Lyle Ashton Harris, Lyle, London, 1992, 2015. Courtesy the artist.

It hasn't even opened to the public yet, but there's a lot to talk about with the 2017 Whitney Biennial: It's the first in the museum's new downtown, Renzo Piano-designed home, the first in 20 years to coincide with a presidential election, and, thanks to its 30-something curators Christopher Y. Lew and Mia Locks, one of the riskiest and most in-touch editions of the survey yet. With young curators usually comes a young crop of emerging talent—and these six artists and collectives really do stand out among the 63 included in the survey. Meet the 20-somethings making their mark alongside heavy hitters like Larry Bell and Dana Schutz before the show opens on Friday, here.

Puppies Puppies, b. 1989

Though the biennial has brought certain pieces of information regarding the artist Puppies Puppies to light—the moniker belongs to a single person, who was born in Dallas in 1989 and now lives in Roswell, New Mexico—the art-world enigma has managed to keep things largely under the wraps. Not that they've been entirely out of sight: earlier this year, at Art LA Contemporary, the artist showed up in a head-to-toe red bodysuit and laid on their backside on a matching red carpet outside. For the biennial, they also took things outdoors, installing an image of Sauron's eye on the exterior of a building on the street outside the museum, a hint of their darker pieces inside, like sculptures composed of the triggers of machine guns, as well as, in the stairwell, a performer dressed as the Statue of Liberty standing sentinel en plein air.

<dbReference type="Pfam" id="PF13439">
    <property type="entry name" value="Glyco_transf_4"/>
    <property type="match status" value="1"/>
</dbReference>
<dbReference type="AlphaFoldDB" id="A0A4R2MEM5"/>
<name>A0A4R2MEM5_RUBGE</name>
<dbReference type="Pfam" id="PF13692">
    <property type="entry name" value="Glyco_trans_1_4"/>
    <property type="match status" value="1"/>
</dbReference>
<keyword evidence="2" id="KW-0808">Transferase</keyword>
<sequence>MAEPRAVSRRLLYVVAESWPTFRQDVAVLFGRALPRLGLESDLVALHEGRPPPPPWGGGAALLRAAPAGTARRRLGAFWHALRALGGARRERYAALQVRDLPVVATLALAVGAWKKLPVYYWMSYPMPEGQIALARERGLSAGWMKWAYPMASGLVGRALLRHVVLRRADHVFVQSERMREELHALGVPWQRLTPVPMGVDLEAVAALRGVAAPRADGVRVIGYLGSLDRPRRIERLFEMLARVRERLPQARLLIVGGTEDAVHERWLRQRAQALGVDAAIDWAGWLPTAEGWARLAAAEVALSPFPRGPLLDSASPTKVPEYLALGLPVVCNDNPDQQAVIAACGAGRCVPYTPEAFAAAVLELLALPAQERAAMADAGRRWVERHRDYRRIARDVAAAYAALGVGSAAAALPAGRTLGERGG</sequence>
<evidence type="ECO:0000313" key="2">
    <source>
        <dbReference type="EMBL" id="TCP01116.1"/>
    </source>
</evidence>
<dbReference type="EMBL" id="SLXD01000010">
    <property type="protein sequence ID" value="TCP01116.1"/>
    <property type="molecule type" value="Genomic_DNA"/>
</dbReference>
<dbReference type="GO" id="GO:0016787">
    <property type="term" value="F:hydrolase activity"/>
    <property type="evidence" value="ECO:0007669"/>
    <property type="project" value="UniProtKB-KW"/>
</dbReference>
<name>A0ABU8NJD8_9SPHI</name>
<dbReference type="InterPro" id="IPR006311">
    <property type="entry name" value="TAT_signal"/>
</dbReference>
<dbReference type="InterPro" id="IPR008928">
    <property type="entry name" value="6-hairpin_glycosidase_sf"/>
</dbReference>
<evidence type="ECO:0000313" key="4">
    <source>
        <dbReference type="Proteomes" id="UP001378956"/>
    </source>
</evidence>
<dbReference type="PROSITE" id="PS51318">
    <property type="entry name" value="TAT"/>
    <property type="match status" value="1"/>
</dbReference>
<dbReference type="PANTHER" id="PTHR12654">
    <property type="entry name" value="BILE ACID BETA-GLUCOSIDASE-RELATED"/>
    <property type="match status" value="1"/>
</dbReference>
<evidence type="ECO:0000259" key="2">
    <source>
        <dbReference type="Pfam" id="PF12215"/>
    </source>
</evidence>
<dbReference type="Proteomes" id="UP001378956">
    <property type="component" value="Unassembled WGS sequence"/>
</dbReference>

Torey Thornton, What Is Sexuality, Is The Scale Infinite Similar To A Line, 2017.

Collection of the artist; courtesy ESSEX STREET, New York; Moran Bondaroff, Los Angeles; Stuart Shave/Modern Art, London. Photograph by Bill Orcutt

Torey Thornton, b. 1990

Nail polish, mattresses, roadside rocks, and enormous industrial saw blades are just some of the unexpected materials the Brooklyn-based artist Torey Thornton has turned to recently for his signature blend of sculpture and painting. Born in Macon, Georgia, Thornton graduated from Cooper Union in 2012 and has shown his work in group exhibitions at the likes of the Studio Museum—and stuck to the same collage-like approach to tackle themes like gender and intimacy ever since.

Installation view of Public Money, 2017, by Cameron Rowland at the 2017 Whitney Biennial.

Courtesy of the artist and ESSEX STREET, New York. Photography Bill Orcutt, N.Y.

Cameron Rowland, b. 1988

Born in Philadelphia, Cameron Rowland headed up to Wesleyan University to study studio art before moving to Queens, which is also where he ended up taking part in "Greater New York," MoMA PS1's city-spanning survey show, alongside local heavyweights like Lorna Simpson and Collier Schorr. In line with a critically adored solo exhibition at Artists Space, where he did a deep dive into the ills of prison labor, his biennial project involved having the Whitney Museum agree to Rowland's request to invest $25,000 in a Social Impact Bond, or a "Pay for Success" contract that arranges for the government to support social-service organizations. The document of their compliance—a framed print-out of a wire transfer—functions as the physical manifestation of his work.